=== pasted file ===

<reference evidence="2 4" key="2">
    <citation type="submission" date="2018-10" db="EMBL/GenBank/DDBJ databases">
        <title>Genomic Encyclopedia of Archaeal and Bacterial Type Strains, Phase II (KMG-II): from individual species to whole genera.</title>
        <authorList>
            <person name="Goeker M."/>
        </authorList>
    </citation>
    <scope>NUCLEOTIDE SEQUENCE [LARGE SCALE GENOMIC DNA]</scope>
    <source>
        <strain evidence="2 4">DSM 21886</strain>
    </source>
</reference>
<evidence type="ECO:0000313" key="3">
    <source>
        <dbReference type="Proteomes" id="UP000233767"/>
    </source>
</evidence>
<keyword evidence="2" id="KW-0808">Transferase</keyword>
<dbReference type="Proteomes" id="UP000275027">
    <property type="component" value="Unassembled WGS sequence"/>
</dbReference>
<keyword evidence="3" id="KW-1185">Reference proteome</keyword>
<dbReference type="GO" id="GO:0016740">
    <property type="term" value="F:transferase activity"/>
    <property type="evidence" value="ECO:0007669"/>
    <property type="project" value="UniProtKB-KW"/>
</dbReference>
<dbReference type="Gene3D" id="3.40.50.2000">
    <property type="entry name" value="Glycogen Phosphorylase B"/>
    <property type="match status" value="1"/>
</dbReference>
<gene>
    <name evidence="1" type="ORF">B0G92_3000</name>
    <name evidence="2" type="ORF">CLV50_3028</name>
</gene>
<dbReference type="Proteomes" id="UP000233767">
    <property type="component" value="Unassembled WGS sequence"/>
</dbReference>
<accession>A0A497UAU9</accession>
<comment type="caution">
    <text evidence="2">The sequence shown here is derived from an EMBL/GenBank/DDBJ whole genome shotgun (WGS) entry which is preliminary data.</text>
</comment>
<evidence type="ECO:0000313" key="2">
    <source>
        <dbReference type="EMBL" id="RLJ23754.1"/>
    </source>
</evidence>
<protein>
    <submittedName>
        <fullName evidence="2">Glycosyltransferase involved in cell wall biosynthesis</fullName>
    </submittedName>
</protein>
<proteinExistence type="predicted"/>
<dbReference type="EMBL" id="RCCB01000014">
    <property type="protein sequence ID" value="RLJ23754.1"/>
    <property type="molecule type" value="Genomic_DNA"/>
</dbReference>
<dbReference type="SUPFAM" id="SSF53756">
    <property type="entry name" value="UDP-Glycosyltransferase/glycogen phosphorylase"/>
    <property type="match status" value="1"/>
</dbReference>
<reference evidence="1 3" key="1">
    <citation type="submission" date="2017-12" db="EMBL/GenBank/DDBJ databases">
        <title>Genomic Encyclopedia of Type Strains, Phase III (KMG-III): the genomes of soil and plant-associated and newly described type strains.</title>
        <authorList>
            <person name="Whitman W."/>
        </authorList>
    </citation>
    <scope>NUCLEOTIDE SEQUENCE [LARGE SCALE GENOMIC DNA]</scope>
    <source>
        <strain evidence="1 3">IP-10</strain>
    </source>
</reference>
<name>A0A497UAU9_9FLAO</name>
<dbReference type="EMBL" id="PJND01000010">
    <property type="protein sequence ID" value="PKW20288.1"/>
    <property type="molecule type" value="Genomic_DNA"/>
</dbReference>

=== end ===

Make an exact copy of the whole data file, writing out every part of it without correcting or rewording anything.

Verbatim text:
<reference evidence="2 4" key="2">
    <citation type="submission" date="2018-10" db="EMBL/GenBank/DDBJ databases">
        <title>Genomic Encyclopedia of Archaeal and Bacterial Type Strains, Phase II (KMG-II): from individual species to whole genera.</title>
        <authorList>
            <person name="Goeker M."/>
        </authorList>
    </citation>
    <scope>NUCLEOTIDE SEQUENCE [LARGE SCALE GENOMIC DNA]</scope>
    <source>
        <strain evidence="2 4">DSM 21886</strain>
    </source>
</reference>
<evidence type="ECO:0000313" key="3">
    <source>
        <dbReference type="Proteomes" id="UP000233767"/>
    </source>
</evidence>
<keyword evidence="2" id="KW-0808">Transferase</keyword>
<dbReference type="Proteomes" id="UP000275027">
    <property type="component" value="Unassembled WGS sequence"/>
</dbReference>
<keyword evidence="3" id="KW-1185">Reference proteome</keyword>
<dbReference type="GO" id="GO:0016740">
    <property type="term" value="F:transferase activity"/>
    <property type="evidence" value="ECO:0007669"/>
    <property type="project" value="UniProtKB-KW"/>
</dbReference>
<dbReference type="Gene3D" id="3.40.50.2000">
    <property type="entry name" value="Glycogen Phosphorylase B"/>
    <property type="match status" value="1"/>
</dbReference>
<gene>
    <name evidence="1" type="ORF">B0G92_3000</name>
    <name evidence="2" type="ORF">CLV50_3028</name>
</gene>
<dbReference type="Proteomes" id="UP000233767">
    <property type="component" value="Unassembled WGS sequence"/>
</dbReference>
<accession>A0A497UAU9</accession>
<comment type="caution">
    <text evidence="2">The sequence shown here is derived from an EMBL/GenBank/DDBJ whole genome shotgun (WGS) entry which is preliminary data.</text>
</comment>
<evidence type="ECO:0000313" key="2">
    <source>
        <dbReference type="EMBL" id="RLJ23754.1"/>
    </source>
</evidence>
<protein>
    <submittedName>
        <fullName evidence="2">Glycosyltransferase involved in cell wall biosynthesis</fullName>
    </submittedName>
</protein>
<proteinExistence type="predicted"/>
<dbReference type="EMBL" id="RCCB01000014">
    <property type="protein sequence ID" value="RLJ23754.1"/>
    <property type="molecule type" value="Genomic_DNA"/>
</dbReference>
<dbReference type="SUPFAM" id="SSF53756">
    <property type="entry name" value="UDP-Glycosyltransferase/glycogen phosphorylase"/>
    <property type="match status" value="1"/>
</dbReference>
<reference evidence="1 3" key="1">
    <citation type="submission" date="2017-12" db="EMBL/GenBank/DDBJ databases">
        <title>Genomic Encyclopedia of Type Strains, Phase III (KMG-III): the genomes of soil and plant-associated and newly described type strains.</title>
        <authorList>
            <person name="Whitman W."/>
        </authorList>
    </citation>
    <scope>NUCLEOTIDE SEQUENCE [LARGE SCALE GENOMIC DNA]</scope>
    <source>
        <strain evidence="1 3">IP-10</strain>
    </source>
</reference>
<name>A0A497UAU9_9FLAO</name>
<dbReference type="EMBL" id="PJND01000010">
    <property type="protein sequence ID" value="PKW20288.1"/>
    <property type="molecule type" value="Genomic_DNA"/>
</dbReference>